Horses have a special place in American lore: Barbaro, Champion, Man o’ War, Seabiscuit, Silver, Secretariat and countless others have captured the nation’s attention and imagination. There’s something noble in their demeanor and intriguing in their power. But it’s still rare that a horse would be so loved by so many people that they practically demand a memorial service when the horse passes on. That’s what happened with Bay, a Morgan horse who lived and “worked” at Lincoln’s New Salem for nearly 23 years. Bay died on Dec. 28, but the state-run historic site will hold a memorial service for him on March 2.
Jane Carrington, who works as a historic site interpreter at Lincoln’s New Salem, says Bay was always the first “person” to greet visitors at the site. He was friendly and loved to be petted, Carrington said, especially when visitors had treats like apples, carrots or even mints. Bay lived to be 29, which in horse years is about 85 – in other words, extremely old for a horse, Carrington said, adding that there are likely millions of photos of Bay around the world because nearly every visitor to the site wanted their picture taken with him.
“I promised him we would remember him well and he’d never be forgotten,” Carrington said. “He wasn’t just any horse. For horse lovers, every horse is special, but everyone has asked me if there would be a memorial when he passed. The public has pretty much demanded it.”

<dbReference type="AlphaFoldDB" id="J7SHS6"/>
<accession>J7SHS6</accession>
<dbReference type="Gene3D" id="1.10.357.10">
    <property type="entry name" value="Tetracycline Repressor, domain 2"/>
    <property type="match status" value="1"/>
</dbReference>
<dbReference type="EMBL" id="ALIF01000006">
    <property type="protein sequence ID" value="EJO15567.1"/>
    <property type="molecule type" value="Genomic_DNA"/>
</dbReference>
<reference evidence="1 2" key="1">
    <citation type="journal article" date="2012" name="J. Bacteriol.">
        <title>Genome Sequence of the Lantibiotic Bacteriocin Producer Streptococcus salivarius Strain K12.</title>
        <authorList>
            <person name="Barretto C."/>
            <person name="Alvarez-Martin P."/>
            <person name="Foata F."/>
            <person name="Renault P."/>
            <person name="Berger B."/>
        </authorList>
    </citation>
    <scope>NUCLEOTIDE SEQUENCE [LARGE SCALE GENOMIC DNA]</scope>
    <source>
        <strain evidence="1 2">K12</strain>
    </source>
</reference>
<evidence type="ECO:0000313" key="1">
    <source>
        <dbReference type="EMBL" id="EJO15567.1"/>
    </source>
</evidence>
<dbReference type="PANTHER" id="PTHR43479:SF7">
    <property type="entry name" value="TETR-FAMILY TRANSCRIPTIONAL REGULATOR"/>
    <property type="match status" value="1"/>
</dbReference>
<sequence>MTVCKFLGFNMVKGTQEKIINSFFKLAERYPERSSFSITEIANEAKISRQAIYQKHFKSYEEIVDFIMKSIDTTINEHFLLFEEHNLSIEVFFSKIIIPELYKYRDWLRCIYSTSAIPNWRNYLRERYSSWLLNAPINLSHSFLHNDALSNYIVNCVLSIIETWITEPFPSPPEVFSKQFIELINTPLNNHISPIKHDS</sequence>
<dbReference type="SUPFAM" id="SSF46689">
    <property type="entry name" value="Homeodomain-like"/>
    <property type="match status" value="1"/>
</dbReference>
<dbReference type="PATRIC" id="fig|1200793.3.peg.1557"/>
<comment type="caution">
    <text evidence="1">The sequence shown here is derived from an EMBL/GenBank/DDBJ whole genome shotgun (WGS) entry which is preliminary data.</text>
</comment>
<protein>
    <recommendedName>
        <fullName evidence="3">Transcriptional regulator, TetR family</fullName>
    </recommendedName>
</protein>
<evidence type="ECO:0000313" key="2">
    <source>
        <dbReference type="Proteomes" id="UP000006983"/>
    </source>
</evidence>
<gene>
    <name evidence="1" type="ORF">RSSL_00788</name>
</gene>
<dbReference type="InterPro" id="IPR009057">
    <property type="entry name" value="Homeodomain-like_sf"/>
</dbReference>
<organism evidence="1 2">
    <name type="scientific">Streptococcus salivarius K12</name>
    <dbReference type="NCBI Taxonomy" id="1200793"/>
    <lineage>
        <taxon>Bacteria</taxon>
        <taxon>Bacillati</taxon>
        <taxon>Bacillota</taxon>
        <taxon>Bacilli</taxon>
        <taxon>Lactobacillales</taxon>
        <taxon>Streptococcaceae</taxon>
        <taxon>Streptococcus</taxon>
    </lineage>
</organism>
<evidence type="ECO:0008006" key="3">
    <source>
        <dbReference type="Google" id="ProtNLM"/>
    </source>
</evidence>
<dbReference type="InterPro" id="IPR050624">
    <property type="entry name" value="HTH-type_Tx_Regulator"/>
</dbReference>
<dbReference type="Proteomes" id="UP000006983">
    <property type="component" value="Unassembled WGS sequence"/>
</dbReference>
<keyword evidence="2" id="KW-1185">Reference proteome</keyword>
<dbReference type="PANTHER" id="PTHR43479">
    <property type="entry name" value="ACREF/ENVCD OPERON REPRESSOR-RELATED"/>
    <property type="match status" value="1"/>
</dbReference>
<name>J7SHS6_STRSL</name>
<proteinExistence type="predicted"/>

Bay was a Morgan horse, which refers to a specific breed dating back to 1789. The original Morgan horse, named Figure, belonged to businessman Justin Morgan of Vermont. Figure’s strength, stamina, poise and friendliness made him legendary and much sought after for breeding, and his descendants today tend to share his positive traits. As of 2005, there were estimated to be about 180,000 Morgan horses worldwide.
Bay’s memorial service is scheduled for 3 p.m. March 2 at Lincoln’s New Salem, 15588 History Lane, Petersburg. The service is free to the public and will feature a eulogy for Bay, a poem and music about him, and photos of his time at the site, as well as refreshments.
“I’ll miss his good-natured company,” Carrington said. “There were many times it was just me and him in the village before the visitors came. I talked to him all the time, and he never criticized me or told me I was doing anything wrong. He was just always encouraging, always whinnying and always there.”
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